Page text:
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If you're a homeowner with bad credit and are wondering where you might be able to borrow some cash at a low interest rate, a cash-out refinance might be right for you.
You can most likely get a cash-out refinance if you have bad credit, but it will ultimately depend on the lender, the amount of equity you have in your home, and exactly what is bringing your credit score down.
What Is a Cash-Out Refinance and How Does It Work?
A cash-out refinance is a loan that replaces your existing mortgage—but with a little extra added on. The new loan will satisfy your old balance, and you'll get the difference in cash. You can do whatever you want with this surplus. People often use it for home improvement projects or to pay off high interest revolving debt.
To get a cash-out refinance, the first thing you will need is sufficient equity in your home. Your lender will use your equity amount to establish how much excess cash they'll give you. To get a cash-out refinance, contact your current lender or look online for other lenders you may want to work with.
These types of loans might sound like a perfect solution to someone who's strapped for cash, but there are certain pitfalls to consider. Keep in mind that any time you refinance, your new loan will have different terms, so it's important to check the details carefully, such as the new interest rate and fees. If your interest rate goes up, the value of refinancing may not be advantageous over the life of the loan.
Look out for other costs associated with cash-out refinancing as well, such as closing costs and private mortgage insurance (PMI). A cash-out refinance will have closing costs—which for home purchases are around 2% to 5% of the mortgage amount—and PMI will be charged on loans that exceed 80% of the home's value. These costs alone might make a cash-out refinance more expensive that it's worth, so make sure to dig into the loan's details before moving forward.
What Credit Score Do I Need?
Unlike other refinancing options, cash-out refinancing is open to people with fair and poor credit. While home equity lines of credit (HELOCs) and home equity loans require applicants to have minimum FICO® Scores between 660 and 700, a cash-out refinance lender may be satisfied with less.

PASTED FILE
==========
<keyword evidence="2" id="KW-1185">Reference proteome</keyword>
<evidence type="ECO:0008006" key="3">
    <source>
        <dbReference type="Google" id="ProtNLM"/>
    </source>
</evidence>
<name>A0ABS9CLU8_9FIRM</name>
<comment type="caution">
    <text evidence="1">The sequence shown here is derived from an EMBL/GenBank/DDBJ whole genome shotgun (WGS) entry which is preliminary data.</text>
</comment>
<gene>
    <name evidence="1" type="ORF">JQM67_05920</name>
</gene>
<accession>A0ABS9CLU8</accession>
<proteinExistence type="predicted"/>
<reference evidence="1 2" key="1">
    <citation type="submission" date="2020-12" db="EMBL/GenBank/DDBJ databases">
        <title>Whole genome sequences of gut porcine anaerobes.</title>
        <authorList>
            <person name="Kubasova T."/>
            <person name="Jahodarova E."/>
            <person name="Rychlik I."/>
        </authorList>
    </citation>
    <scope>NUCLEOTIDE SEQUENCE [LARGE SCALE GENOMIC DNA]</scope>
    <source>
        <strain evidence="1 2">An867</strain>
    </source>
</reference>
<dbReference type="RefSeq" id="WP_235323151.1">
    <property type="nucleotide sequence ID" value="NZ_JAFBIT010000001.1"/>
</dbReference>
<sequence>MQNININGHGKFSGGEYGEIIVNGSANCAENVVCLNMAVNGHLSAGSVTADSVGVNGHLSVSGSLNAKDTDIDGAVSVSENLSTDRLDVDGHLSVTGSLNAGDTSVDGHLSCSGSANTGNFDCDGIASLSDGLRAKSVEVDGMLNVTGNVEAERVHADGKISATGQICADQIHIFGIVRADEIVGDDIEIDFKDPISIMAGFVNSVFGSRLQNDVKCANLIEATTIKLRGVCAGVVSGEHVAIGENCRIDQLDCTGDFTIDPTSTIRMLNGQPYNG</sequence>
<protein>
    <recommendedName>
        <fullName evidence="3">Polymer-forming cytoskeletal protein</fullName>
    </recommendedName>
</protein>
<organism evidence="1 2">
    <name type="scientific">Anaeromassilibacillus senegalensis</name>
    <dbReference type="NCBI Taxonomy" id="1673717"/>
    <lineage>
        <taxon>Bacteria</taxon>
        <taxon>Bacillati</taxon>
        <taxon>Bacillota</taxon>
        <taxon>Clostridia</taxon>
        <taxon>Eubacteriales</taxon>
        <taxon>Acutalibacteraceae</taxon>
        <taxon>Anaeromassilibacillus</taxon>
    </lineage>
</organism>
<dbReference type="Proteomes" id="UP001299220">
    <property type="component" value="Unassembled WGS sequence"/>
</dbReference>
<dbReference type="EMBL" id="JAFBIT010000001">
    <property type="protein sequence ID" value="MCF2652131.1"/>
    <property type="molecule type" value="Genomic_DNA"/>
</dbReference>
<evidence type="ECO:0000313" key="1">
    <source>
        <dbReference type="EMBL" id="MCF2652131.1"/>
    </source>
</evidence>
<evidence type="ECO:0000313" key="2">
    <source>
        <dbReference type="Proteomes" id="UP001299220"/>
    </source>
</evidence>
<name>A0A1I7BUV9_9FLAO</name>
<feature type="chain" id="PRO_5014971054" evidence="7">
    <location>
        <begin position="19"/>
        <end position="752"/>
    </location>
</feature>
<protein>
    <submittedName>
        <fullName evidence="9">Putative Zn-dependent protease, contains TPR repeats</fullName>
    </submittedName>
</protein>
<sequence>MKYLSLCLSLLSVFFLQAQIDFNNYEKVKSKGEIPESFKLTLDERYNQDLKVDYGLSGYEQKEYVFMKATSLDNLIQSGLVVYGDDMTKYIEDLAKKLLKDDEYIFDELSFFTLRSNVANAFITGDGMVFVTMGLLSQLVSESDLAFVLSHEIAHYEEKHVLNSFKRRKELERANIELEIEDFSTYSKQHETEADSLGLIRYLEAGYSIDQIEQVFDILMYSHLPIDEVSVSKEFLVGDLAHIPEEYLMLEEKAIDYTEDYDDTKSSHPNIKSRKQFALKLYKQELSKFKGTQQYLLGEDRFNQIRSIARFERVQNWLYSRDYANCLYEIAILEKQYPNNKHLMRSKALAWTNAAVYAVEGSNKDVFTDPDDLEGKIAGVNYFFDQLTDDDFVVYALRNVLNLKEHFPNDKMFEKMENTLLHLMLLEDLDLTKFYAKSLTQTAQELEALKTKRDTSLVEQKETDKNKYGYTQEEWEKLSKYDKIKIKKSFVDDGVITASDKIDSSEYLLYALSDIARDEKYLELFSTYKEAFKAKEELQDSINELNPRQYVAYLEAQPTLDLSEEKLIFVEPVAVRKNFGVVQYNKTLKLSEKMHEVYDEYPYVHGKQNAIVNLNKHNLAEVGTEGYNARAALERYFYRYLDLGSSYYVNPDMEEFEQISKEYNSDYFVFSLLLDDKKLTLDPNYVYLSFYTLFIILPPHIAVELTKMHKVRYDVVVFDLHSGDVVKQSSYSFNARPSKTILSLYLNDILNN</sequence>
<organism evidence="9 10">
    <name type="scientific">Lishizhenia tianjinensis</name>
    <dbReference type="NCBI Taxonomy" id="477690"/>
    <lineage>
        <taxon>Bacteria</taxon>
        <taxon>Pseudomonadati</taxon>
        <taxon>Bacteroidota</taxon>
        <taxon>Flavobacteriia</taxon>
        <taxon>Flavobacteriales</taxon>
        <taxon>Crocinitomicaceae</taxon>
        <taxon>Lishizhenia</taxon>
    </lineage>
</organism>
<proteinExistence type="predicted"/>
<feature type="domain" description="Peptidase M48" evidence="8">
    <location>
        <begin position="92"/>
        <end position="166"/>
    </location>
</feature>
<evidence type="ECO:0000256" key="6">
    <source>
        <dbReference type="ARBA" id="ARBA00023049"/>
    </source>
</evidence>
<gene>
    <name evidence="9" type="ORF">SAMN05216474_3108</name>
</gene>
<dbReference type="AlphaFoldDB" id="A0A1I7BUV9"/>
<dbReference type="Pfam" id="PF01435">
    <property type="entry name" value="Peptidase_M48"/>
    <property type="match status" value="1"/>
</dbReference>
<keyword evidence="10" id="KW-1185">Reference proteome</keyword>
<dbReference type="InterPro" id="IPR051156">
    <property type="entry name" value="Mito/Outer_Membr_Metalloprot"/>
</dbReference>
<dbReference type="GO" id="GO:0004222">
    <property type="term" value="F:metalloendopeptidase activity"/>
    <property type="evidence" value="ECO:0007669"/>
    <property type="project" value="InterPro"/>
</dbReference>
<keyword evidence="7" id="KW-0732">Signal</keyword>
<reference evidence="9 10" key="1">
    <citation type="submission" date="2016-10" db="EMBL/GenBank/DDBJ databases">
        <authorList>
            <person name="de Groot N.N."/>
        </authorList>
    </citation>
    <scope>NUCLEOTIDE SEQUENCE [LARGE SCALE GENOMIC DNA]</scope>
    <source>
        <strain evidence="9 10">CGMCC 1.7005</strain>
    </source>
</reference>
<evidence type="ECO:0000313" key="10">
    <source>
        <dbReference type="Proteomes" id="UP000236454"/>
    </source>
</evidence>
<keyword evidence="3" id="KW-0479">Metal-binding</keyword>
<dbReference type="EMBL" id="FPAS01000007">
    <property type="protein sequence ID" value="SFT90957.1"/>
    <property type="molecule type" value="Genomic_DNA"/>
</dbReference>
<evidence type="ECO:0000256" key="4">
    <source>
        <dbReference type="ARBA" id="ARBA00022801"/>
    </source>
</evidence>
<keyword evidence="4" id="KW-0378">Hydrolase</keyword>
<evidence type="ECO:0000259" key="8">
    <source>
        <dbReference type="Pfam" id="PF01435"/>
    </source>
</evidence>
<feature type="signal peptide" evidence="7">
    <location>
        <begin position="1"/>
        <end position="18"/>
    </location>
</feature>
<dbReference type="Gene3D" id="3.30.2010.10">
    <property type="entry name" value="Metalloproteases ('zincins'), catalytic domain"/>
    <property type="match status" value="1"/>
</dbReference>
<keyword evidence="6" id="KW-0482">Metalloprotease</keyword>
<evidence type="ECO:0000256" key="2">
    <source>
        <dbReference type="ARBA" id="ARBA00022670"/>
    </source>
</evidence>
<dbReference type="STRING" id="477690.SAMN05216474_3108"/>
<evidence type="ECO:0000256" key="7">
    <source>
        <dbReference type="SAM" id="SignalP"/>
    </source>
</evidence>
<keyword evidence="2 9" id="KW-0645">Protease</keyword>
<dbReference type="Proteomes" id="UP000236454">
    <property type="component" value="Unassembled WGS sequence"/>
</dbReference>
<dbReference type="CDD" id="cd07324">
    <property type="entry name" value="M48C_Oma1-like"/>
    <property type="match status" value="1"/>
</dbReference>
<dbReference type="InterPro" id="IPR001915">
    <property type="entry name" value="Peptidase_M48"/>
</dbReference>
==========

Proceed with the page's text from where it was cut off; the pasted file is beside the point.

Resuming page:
Because lenders that facilitate cash-out refinancing are issuing you an entirely new mortgage, they become the first party lien holder, which means if you default, they have clear access to your property to recoup their investment. In other types of home equity options, the new lender may only have claim to the equity against which you are borrowing—meaning if you default, the new lender will have to compete with another lender to get their investment back.
This difference may make a lender more willing to take on someone with a lower credit score for a cash-out refinance, but does not mean they will give these loans to everyone. If you have a substantial history of missed payments or any glaring blemishes in your credit file, creditors may think twice about issuing you new debt.
Be Careful Using a Cash-Out to Pay Off Debt
The good thing about cash-out refinancing is that you can do whatever you want with the excess cash. But be careful. Most important, know that if you use your new cash to pay off other debt—like credit card debt—you are putting your home up as collateral. This means if you default on your new and larger payment, you risk foreclosure and the loss of your home.
Credit card debt is considered unsecured, because the lender has no collateral to hold on to if you stop making payments. When you use a cash-out refinance to pay off unsecured debt, you are essentially converting it to secured debt—giving the lender collateral (your home) they can take in the case that you default. Depending on your financial situation, this move might be fine. Be sure to always make your payments on time and plan your finances ahead of time to avoid getting into a situation that could result in a lender foreclosing on your property.
Options Other Than a Cash-Out Refinance
If a cash-out refinance isn't for you, there are several other refinancing options you could look at, including a home equity line of credit and a home equity loan.
As you pay your mortgage, the money paid toward the principal converts into equity—which is the value of your property you actually own. A home equity line of credit, or HELOC, is a line of credit issued by a lender that is based on the equity you have in your home. Depending on the lender, you may be eligible for a line of credit equal to around 60% to 85% of your equity.
A home equity loan is similar to a HELOC, but with one key difference. When you get a HELOC, the line of credit can be used almost like a credit card: borrow what you want, when you want. A home equity loan is more like a personal loan, in which you get paid a lump sum and then repay it over a fixed period of time.
In the case of the HELOC, the interest you pay will be variable, similar to a credit card's, but will only be based on the amount of credit you use. With a home equity loan, the interest rate will be fixed and paid out over the course of your pre-established repayment plan.
Do your research when choosing between a HELOC and a home equity loan. And as always, if you are considering refinancing your mortgage using any of these options, make sure to check your credit reports and scores so you know what lenders will be using when they consider you for a new loan.
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Editorial Disclaimer: Opinions expressed here are author's alone, not those of any bank, credit card issuer or other company, and have not been reviewed, approved or otherwise endorsed by any of these entities. All information, including rates and fees, are accurate as of the date of publication.